January 31, 2024

When and How to Transition from Four Naps to Three


The transition from four naps to three naps isn’t super straightforward – it’s a lot more fluid than other nap transitions, and it often just kind of happens. But for some families, it doesn’t “just happen” and it’s tough to know when and how to transition to three naps.

So in this blog post, I’ll be breaking it all down. We will cover:

  • What age babies are usually ready to transition from four naps to three naps
  • Signs your baby is ready to transition from four naps to three
  • How to transition from four naps to three naps
  • The best three-nap schedule

And so much more!

What age are babies usually ready to transition from four naps to three naps?

I have found that most babies are ready to transition to three naps somewhere between four and five months old. When I work with newly turned four-month-olds, I tell the parents they will likely transition to three naps soon, either while we’re working together or shortly after.

Similarly, when I work with newly turned five-month-olds, I tell the parents that while their baby may still be taking four naps now, my goal is that they transition to a three-nap schedule during our time together.

In a similar vein, when I work with babies who are still three months old, if they are somehow already on a three-nap schedule, we almost always scale back to a four-nap schedule, as overtiredness so quickly creeps in and wreaks havoc on sleep.

Signs babies show when they are ready to transition to three naps

The transition from four naps to three naps is usually more fluid than other nap transitions – it’s probably not going to happen overnight and it might not be super obvious that it’s happening. Your baby might even go back and forth between four naps and three for a couple of weeks before really settling into a consistent three-nap schedule.

Because this is a more fluid transition, the signs it’s time to transition aren’t always straightforward. However, three signs you might notice include:

  1. If your baby is between 4-5 months old and their first two naps of the day are both over an hour long, there’s a chance they are either ready to transition to three naps or are close to transitioning.
  2. If your baby is still on a four-nap schedule but bedtime doesn’t fall until after 8 pm because you have to squeeze in four naps, it’s time to transition. (This is for people aiming for a “7-7 schedule”. Aiming for a 7-7 schedule doesn’t mean your baby always wakes up at 7 and goes to bed at 7, there’s certainly going to be some variation. But we need a norm to work around, and this is when we don’t want bedtime to go past 8 pm. I’ll break schedules down more soon.)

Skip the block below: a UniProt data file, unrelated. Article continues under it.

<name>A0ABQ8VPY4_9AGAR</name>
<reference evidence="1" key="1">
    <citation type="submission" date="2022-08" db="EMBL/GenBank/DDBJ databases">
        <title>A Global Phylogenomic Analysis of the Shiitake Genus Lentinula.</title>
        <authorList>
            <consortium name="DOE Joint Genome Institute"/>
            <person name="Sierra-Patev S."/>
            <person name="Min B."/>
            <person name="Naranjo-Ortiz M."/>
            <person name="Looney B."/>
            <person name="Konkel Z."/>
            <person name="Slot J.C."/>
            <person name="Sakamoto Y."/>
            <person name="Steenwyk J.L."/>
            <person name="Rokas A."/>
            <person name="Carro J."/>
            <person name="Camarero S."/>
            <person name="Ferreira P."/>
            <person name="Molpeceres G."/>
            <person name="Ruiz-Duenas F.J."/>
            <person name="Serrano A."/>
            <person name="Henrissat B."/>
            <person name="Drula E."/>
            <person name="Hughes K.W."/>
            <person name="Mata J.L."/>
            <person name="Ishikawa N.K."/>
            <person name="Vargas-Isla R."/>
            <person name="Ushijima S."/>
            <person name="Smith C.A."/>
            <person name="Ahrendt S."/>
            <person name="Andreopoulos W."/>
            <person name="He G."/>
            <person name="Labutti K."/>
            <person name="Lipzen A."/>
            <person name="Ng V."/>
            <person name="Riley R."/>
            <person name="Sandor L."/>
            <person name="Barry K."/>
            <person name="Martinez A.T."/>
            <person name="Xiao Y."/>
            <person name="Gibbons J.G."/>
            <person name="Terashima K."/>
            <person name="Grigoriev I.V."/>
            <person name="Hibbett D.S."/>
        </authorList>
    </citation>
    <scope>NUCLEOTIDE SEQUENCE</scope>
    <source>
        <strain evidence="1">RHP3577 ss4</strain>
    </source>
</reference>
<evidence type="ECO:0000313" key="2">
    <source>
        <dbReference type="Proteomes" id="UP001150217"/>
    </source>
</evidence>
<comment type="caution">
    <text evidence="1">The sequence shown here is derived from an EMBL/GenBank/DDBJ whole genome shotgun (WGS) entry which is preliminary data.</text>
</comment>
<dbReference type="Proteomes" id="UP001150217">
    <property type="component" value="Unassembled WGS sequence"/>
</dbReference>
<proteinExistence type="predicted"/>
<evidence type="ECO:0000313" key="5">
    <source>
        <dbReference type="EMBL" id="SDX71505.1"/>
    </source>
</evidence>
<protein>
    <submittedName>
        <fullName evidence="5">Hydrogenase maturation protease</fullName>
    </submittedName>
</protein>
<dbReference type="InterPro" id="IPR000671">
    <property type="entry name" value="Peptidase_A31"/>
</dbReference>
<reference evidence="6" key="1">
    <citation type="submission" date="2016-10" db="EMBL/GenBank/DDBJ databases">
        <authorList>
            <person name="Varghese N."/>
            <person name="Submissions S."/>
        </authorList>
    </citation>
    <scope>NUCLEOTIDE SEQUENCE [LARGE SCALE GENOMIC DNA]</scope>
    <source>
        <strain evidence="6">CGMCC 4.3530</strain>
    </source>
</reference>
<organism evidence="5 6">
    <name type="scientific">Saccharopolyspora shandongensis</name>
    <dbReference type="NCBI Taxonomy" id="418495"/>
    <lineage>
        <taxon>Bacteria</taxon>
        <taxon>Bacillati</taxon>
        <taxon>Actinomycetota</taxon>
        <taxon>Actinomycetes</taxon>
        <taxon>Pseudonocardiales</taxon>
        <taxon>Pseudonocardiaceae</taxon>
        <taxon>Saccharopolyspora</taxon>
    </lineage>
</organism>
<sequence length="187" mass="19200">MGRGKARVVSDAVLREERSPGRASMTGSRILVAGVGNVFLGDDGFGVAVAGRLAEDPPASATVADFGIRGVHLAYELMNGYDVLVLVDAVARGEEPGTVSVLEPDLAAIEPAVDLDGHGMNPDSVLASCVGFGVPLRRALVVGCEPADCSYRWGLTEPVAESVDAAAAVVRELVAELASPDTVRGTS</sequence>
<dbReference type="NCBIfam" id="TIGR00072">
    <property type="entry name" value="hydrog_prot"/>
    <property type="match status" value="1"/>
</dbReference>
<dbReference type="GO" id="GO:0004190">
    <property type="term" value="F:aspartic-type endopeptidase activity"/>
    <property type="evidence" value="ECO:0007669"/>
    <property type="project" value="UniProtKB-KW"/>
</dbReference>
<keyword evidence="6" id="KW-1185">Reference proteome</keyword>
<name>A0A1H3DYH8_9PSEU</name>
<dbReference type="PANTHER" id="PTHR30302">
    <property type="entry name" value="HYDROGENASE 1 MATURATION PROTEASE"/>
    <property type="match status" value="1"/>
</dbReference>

3. No matter what you do, your baby just won’t fall asleep for that fourth and final nap of the day. Crib naps aren’t happening, car naps, carrier naps, stroller naps, etc. – they just won’t take that fourth nap. In that case, it’s likely time to transition to three naps.

How to Transition from Four Naps to Three

I’ve already mentioned this nap transition isn’t as clear or straightforward as others, so there’s honestly not an explicit “how to transition” here. Your baby may go back and forth between four naps and three naps for a bit, and that’s normal! As long as it’s working for them, it’s totally fine.

But here are three different “hows” when it comes to helping your baby transition from four naps to three. You might only have to do one of them, or two, or all three – it just depends on your baby:

  1. Extend awake windows by 15ish minutes each so there’s no longer time for a fourth nap.
  2. Skip that fourth nap and bring bedtime earlier. In any nap transition, an early bedtime is very likely in store, meaning around 6:30. Sometimes as early as 6/6:15 is necessary, but we try to stretch to 6:30. Even stretching to 6:30 might be pushing their awake window 30-45 minutes longer than usual, which yes, means overtiredness might come into play, but when we’re going through a nap transition, sometimes it’s just necessary and worth the push! That early bedtime won’t last forever.
  3. Work on lengthening their naps! If your baby is a chronic 20–40-minute napper, they’re probably going to hang on to those four naps for a while because they just can’t make it to bedtime on three naps. If your baby is a short napper, check out this blog post to learn how to lengthen those short naps.

Now a little story time about this four to three nap transition…